Solomon Islands' decision to sign a security pact with China will not hurt or undermine peace and harmony in the region, Prime Minister Manasseh Sogavare told parliament on Wednesday.
Sogavare confirmed the pact had been signed by foreign ministers from the two countries, a day after China announced the signing at a regular news briefing in Beijing.
The move, days before a White House delegation, including Indo Pacific Coordinator Kurt Campbell, is to arrive in Honiara, has heightened concerns in Canberra about the potential for a Chinese military presence less than 2,000 kilometres away.
The United States, Japan, New Zealand and Australia shared concerns about the security pact "and its serious risks to a free and open Indo-Pacific", the White House said in a statement, after officials from those nations met with Campbell in Honolulu.
New Zealand's foreign minister, Nanaia Mahuta, said on Wednesday that New Zealand had made clear to both Solomon Islands and China its grave concerns at the pact's potential to destabilise the Pacific region's security.
"New Zealand has a long-term security partnership with Solomon Islands, and I am saddened that Solomon Islands has chosen nonetheless to pursue a security agreement outside the region," she said.
She added that an upcoming Pacific Islands Forum Leaders' Meeting would "discuss how we can build our region's resilience to the geopolitical pressures that are impacting us all".
Solomon Islands lawmakers urged Sogavare to publicly disclose the terms of the security pact.
Sogavare said the pact would be disclosed after a "process", adding the security cooperation with China was not directed at any countries or external alliances, "rather at our own internal security situation".
"I ask all our neighbours, friends and partners to respect the sovereign interests of the Solomon Islands on the assurance that the decision will not adversely impact or undermine the peace and harmony of our region," he said.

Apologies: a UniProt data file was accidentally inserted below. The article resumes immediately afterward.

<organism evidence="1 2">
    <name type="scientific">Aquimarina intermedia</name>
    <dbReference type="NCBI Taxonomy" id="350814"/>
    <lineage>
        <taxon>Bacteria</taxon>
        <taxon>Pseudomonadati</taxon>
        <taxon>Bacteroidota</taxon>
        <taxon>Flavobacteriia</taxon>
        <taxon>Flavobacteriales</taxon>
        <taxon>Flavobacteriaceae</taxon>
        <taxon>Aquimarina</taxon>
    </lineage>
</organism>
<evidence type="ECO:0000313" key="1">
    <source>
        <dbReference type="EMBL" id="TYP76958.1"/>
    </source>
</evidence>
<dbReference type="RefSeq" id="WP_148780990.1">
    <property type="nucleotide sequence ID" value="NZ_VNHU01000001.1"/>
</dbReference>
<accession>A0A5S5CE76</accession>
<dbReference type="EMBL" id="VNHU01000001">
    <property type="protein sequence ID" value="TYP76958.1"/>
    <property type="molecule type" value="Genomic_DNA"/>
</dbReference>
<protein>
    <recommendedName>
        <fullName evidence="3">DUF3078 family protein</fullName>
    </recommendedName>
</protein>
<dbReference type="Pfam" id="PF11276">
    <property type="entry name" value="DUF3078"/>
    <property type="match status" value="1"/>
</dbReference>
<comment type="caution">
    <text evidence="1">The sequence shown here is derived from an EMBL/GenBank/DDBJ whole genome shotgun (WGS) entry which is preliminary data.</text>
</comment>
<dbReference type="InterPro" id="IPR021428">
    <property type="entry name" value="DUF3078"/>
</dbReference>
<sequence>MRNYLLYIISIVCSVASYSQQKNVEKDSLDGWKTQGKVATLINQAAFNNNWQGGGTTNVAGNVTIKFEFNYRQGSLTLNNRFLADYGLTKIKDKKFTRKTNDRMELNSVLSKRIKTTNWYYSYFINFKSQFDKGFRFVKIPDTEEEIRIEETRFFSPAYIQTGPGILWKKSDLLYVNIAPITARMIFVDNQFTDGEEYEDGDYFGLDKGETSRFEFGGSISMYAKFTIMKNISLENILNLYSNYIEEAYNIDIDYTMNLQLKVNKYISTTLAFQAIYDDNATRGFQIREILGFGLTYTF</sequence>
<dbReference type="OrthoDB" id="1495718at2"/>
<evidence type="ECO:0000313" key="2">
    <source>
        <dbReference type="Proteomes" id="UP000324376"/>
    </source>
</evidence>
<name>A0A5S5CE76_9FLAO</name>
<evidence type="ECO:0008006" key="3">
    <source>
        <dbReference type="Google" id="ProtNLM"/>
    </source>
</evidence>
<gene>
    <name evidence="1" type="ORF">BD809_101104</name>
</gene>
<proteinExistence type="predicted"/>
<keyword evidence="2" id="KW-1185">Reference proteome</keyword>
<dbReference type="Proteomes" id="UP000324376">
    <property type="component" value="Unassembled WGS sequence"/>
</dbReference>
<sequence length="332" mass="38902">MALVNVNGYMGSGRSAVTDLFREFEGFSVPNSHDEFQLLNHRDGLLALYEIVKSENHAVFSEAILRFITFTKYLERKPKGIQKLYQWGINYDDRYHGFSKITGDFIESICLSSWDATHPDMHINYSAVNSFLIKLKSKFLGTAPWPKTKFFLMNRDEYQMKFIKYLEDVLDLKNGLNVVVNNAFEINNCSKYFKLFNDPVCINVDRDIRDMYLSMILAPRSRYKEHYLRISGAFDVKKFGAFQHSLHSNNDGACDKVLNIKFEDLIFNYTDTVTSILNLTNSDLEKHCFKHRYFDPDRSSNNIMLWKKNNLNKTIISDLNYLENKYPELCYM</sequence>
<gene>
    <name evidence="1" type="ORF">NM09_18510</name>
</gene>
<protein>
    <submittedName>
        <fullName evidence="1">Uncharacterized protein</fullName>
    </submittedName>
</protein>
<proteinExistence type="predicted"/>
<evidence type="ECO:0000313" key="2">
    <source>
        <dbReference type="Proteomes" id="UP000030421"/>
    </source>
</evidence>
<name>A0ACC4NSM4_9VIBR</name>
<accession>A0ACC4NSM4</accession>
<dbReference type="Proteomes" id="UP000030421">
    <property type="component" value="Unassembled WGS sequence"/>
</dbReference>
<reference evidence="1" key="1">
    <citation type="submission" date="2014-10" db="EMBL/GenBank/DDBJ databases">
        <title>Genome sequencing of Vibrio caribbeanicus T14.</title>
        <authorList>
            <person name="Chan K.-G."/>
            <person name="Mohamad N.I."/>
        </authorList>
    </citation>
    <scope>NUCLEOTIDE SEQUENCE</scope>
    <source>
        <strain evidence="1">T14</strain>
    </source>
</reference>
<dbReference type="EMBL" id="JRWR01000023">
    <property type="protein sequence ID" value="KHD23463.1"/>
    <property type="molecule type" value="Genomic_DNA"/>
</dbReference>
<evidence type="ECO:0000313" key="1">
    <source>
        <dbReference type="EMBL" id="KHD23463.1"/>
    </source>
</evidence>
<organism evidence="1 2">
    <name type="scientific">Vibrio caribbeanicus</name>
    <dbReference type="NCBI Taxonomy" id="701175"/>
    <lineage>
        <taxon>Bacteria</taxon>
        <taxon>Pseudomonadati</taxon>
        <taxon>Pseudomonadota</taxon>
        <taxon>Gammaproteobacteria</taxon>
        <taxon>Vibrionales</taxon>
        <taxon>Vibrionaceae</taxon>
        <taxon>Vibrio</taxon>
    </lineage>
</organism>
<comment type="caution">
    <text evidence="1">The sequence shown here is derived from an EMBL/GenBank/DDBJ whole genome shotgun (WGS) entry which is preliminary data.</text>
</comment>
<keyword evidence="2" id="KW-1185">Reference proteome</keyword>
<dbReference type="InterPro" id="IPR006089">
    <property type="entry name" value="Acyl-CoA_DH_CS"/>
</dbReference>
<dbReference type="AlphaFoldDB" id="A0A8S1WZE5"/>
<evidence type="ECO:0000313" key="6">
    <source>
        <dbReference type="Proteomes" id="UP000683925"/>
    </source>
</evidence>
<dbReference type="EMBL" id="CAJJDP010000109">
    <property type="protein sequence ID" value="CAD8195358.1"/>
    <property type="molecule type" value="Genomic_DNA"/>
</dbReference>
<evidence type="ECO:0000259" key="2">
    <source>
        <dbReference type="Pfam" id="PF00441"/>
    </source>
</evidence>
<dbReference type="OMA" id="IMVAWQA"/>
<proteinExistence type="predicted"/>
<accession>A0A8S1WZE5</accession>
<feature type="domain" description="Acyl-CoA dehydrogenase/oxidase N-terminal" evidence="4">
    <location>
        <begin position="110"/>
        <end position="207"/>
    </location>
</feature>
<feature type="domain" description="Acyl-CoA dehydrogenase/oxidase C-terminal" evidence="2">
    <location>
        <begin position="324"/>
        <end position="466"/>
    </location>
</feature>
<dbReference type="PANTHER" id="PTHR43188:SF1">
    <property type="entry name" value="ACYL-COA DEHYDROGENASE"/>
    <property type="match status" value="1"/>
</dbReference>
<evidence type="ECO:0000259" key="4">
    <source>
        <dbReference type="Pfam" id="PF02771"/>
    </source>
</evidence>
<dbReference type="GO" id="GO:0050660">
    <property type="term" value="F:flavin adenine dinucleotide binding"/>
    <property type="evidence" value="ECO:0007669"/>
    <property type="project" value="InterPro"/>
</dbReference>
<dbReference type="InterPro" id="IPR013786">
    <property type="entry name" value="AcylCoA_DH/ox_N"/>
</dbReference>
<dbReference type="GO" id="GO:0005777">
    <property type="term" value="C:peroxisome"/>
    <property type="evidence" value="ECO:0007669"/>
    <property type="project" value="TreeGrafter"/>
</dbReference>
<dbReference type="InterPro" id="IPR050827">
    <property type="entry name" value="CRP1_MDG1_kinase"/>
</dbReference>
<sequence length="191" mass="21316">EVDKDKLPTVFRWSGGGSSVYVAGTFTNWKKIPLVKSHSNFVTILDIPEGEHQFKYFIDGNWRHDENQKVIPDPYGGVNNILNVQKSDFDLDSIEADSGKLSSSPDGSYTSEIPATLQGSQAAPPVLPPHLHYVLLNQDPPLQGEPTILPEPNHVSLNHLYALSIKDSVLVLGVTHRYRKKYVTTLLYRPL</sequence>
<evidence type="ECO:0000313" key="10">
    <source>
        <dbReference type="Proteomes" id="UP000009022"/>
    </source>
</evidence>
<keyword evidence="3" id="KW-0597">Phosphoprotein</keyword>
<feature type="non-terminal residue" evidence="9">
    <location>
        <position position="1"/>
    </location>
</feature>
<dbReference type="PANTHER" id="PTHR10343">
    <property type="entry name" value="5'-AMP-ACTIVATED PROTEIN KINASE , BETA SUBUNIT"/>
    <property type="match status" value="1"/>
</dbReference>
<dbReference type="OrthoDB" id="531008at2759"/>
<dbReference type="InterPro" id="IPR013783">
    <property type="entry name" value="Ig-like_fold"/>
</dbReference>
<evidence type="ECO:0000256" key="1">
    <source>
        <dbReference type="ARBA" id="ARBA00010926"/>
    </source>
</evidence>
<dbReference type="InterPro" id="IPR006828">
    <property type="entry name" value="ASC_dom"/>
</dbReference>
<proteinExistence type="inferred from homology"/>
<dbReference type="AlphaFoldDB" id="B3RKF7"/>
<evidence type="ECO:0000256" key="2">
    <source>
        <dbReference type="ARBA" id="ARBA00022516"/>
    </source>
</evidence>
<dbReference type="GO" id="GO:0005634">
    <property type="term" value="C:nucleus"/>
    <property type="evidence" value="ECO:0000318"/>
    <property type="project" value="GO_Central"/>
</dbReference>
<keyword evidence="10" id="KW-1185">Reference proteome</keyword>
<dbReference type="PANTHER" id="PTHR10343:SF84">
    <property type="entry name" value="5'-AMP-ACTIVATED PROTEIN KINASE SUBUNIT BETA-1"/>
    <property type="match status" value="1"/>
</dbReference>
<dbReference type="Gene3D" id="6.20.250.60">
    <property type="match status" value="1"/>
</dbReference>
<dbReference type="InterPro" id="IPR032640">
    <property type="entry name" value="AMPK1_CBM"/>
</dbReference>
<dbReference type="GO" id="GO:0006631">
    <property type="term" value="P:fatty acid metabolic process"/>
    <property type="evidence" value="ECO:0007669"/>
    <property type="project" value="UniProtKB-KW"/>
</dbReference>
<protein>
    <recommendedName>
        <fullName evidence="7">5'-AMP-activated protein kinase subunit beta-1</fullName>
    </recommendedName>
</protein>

A leaked draft included provisions for Chinese police to maintain social order, and for Chinese naval vessels to replenish in the Solomon Islands, alarming Australia.
Sogavare told parliament a day earlier the pact would not allow a Chinese military base, and said on Wednesday the security pact allows for the protection of infrastructure, after riots in November saw buildings torched and lives lost.
Australia's Prime Minister Scott Morrison, in the middle of a national election campaign, has been criticised by the opposition Labor party over what they call the largest diplomatic failure in the Pacific since World War 2.
Opposition Labor leader Anthony Albanese said that it was clear "relationships have broken down" between Australia and Sogavare, and that the Morrison government should have been engaging more deeply for longer.
Morrison said on Wednesday that Australia had communicated its position to Sogavare clearly but hadn't sent the foreign minister because it did not want to tell Pacific islands what to do.
"I respect their sovereignty and I respect their electoral mandates," he told reporters.
Australia has provided policing support to Honiara, a Pacific island neighbour, under a bilateral security treaty signed in 2017, and an earlier regional policing mission.
Australia's Foreign Minister Marise Payne said on Wednesday "this has not been agreed in an open and transparent way".
Australia's Minister for International Development and Pacific Zed Seselja had met with Sogavare last week to urge him not to sign the pact with China, and in a joint statement with Payne on Tuesday evening said Australia was "deeply disappointed".